2. Dear “тетя Лена”, love reading your posts and your sense of humor. And you are right- you will always have Klaipeda:-)
    Keep the posts coming! Thanks!

    • @Elina Thank you! It’s sad that I can’t be around my family all that much. I know this trip doesn’t make up for it, but I hope my nephews will still remember this adventure when they grow up.

  3. Refusing to speak Russian….it’s understandable, considering the history and potentially the local legal environment. I’ve not been to Lithuania but I have visited their neighbor Estonia on a business trip, coincidentally around this time of year. My local colleagues told me that speaking Russian is frowned upon. They said Estonia is free and that is the language of the occupiers! Which is interesting because at least one of my colleagues told me there was Russian blood in his family, but they were quite happy to be free of the iron curtain and now members of the EU. At the time (this was 8 years ago), the government was discussing taking active measures against the Russian language. For example, banning Cyrillic signs and enforcing Estonian language in the workplace. I’m not sure if the laws ever materialized since Estonia apparently has a reasonably sized ethnic minority population of Russians.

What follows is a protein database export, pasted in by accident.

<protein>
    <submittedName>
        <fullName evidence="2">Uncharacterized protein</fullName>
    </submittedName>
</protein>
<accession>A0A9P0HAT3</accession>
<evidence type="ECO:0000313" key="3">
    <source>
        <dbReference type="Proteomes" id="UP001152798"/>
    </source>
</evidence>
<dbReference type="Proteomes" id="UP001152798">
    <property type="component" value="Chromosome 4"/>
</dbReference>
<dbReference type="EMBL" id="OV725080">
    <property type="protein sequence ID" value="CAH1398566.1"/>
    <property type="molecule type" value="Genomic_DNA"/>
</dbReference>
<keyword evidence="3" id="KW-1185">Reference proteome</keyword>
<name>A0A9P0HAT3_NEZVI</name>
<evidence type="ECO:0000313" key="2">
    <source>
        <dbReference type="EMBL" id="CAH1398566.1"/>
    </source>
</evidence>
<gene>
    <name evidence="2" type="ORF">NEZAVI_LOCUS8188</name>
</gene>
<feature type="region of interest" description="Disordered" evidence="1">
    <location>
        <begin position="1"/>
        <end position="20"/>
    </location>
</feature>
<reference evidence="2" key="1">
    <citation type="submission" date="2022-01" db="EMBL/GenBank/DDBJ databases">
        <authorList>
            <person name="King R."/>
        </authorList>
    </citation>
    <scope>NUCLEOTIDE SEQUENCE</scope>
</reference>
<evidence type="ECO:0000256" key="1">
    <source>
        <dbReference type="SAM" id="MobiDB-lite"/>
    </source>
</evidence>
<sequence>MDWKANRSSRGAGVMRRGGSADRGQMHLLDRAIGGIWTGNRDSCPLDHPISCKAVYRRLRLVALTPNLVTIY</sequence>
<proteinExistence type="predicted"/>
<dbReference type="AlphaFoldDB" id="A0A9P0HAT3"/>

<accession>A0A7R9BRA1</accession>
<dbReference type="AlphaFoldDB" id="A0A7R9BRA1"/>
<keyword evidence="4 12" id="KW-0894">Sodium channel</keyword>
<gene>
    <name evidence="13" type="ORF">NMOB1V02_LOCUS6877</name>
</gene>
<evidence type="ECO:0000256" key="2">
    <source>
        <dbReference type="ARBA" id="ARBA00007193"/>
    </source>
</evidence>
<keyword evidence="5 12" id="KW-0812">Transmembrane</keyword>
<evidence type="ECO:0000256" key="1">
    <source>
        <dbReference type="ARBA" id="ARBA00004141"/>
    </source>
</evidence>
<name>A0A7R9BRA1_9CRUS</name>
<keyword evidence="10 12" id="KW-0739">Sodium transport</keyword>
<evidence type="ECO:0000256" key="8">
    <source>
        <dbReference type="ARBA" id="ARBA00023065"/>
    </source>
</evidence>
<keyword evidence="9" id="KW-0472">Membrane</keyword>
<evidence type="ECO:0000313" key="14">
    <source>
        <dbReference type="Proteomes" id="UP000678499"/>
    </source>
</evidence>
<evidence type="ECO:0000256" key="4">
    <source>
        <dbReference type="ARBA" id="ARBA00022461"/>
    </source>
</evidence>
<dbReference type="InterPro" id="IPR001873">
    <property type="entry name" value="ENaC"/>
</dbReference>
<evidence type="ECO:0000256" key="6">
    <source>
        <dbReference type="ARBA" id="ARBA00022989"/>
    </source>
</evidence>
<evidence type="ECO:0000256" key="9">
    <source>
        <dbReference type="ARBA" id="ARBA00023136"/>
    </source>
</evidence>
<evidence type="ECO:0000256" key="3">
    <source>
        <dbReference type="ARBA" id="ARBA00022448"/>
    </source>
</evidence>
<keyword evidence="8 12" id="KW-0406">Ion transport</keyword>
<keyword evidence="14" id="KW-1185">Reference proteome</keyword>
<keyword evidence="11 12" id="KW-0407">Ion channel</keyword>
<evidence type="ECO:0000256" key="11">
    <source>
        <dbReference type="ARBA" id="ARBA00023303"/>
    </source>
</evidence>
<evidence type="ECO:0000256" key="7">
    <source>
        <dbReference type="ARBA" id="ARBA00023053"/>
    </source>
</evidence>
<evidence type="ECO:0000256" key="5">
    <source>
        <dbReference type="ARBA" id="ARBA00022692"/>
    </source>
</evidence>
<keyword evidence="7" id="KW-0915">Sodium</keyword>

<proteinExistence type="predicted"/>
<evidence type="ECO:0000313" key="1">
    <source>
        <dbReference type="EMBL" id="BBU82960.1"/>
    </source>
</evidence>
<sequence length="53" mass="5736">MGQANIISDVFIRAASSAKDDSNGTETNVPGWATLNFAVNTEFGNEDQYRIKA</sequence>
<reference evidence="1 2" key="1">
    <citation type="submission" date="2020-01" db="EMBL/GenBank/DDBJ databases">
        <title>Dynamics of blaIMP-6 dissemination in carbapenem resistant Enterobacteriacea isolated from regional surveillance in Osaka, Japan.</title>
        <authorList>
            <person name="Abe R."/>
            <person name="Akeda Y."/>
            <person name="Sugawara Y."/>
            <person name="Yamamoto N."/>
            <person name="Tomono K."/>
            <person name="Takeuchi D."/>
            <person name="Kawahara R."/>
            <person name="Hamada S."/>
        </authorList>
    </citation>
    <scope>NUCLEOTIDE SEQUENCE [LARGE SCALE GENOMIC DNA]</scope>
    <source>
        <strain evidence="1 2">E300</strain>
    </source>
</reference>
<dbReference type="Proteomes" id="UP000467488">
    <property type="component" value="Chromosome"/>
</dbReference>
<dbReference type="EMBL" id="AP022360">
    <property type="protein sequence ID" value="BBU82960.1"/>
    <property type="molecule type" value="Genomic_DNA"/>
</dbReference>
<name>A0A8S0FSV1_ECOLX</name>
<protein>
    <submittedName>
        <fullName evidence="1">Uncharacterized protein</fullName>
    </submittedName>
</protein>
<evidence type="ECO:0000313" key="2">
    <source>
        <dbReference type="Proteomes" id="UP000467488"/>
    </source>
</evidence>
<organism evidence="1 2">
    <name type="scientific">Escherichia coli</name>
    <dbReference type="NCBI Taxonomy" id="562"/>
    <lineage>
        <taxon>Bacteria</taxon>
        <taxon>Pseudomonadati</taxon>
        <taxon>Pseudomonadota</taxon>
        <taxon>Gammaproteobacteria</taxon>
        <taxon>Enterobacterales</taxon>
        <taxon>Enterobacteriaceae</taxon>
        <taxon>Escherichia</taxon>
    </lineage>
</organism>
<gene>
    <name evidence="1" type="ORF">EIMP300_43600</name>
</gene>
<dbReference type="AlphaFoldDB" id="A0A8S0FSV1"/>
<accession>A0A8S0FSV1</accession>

Europe is complicated and there are many distinct ethnic areas near current borders that have been captured several times in the past 500 years by larger powers. So while the population may technically reside in country X, some locals may follow the customs/language of nearby country Y. Assuming that they were not forcibly removed or “re-educated” by country X.